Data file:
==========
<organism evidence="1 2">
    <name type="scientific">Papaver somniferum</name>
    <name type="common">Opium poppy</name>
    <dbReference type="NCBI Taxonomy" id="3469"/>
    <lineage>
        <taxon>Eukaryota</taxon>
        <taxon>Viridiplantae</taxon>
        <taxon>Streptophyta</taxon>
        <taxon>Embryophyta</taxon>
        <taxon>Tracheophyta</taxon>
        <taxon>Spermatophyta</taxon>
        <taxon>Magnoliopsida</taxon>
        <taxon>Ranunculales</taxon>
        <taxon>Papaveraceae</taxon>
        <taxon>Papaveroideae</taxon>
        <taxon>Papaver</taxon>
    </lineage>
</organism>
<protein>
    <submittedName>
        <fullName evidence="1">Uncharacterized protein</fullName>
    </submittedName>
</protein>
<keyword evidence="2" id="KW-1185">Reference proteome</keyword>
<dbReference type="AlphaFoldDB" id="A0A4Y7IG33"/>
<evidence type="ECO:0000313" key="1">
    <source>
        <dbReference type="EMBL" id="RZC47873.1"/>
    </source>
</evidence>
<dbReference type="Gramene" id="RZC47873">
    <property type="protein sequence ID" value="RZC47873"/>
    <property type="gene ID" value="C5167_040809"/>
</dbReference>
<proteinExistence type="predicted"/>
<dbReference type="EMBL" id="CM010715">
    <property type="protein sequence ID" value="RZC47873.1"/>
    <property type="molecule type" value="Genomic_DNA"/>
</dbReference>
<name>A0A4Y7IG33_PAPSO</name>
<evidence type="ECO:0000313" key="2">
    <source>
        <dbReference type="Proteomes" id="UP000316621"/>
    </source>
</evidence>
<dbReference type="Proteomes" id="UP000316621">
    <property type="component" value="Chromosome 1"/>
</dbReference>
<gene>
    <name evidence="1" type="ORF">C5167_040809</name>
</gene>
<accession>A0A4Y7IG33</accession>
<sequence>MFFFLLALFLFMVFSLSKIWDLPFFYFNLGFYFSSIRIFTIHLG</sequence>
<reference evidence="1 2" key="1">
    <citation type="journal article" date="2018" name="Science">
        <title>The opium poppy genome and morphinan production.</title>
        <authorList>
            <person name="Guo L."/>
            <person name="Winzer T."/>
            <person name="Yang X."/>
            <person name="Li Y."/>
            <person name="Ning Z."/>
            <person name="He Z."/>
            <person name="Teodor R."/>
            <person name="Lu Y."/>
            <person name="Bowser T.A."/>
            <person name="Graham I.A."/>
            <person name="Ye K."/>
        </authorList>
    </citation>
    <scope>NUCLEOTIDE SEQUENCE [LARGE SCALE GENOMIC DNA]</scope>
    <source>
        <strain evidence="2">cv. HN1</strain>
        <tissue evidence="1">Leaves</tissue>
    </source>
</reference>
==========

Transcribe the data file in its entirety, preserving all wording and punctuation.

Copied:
<organism evidence="1 2">
    <name type="scientific">Papaver somniferum</name>
    <name type="common">Opium poppy</name>
    <dbReference type="NCBI Taxonomy" id="3469"/>
    <lineage>
        <taxon>Eukaryota</taxon>
        <taxon>Viridiplantae</taxon>
        <taxon>Streptophyta</taxon>
        <taxon>Embryophyta</taxon>
        <taxon>Tracheophyta</taxon>
        <taxon>Spermatophyta</taxon>
        <taxon>Magnoliopsida</taxon>
        <taxon>Ranunculales</taxon>
        <taxon>Papaveraceae</taxon>
        <taxon>Papaveroideae</taxon>
        <taxon>Papaver</taxon>
    </lineage>
</organism>
<protein>
    <submittedName>
        <fullName evidence="1">Uncharacterized protein</fullName>
    </submittedName>
</protein>
<keyword evidence="2" id="KW-1185">Reference proteome</keyword>
<dbReference type="AlphaFoldDB" id="A0A4Y7IG33"/>
<evidence type="ECO:0000313" key="1">
    <source>
        <dbReference type="EMBL" id="RZC47873.1"/>
    </source>
</evidence>
<dbReference type="Gramene" id="RZC47873">
    <property type="protein sequence ID" value="RZC47873"/>
    <property type="gene ID" value="C5167_040809"/>
</dbReference>
<proteinExistence type="predicted"/>
<dbReference type="EMBL" id="CM010715">
    <property type="protein sequence ID" value="RZC47873.1"/>
    <property type="molecule type" value="Genomic_DNA"/>
</dbReference>
<name>A0A4Y7IG33_PAPSO</name>
<evidence type="ECO:0000313" key="2">
    <source>
        <dbReference type="Proteomes" id="UP000316621"/>
    </source>
</evidence>
<dbReference type="Proteomes" id="UP000316621">
    <property type="component" value="Chromosome 1"/>
</dbReference>
<gene>
    <name evidence="1" type="ORF">C5167_040809</name>
</gene>
<accession>A0A4Y7IG33</accession>
<sequence>MFFFLLALFLFMVFSLSKIWDLPFFYFNLGFYFSSIRIFTIHLG</sequence>
<reference evidence="1 2" key="1">
    <citation type="journal article" date="2018" name="Science">
        <title>The opium poppy genome and morphinan production.</title>
        <authorList>
            <person name="Guo L."/>
            <person name="Winzer T."/>
            <person name="Yang X."/>
            <person name="Li Y."/>
            <person name="Ning Z."/>
            <person name="He Z."/>
            <person name="Teodor R."/>
            <person name="Lu Y."/>
            <person name="Bowser T.A."/>
            <person name="Graham I.A."/>
            <person name="Ye K."/>
        </authorList>
    </citation>
    <scope>NUCLEOTIDE SEQUENCE [LARGE SCALE GENOMIC DNA]</scope>
    <source>
        <strain evidence="2">cv. HN1</strain>
        <tissue evidence="1">Leaves</tissue>
    </source>
</reference>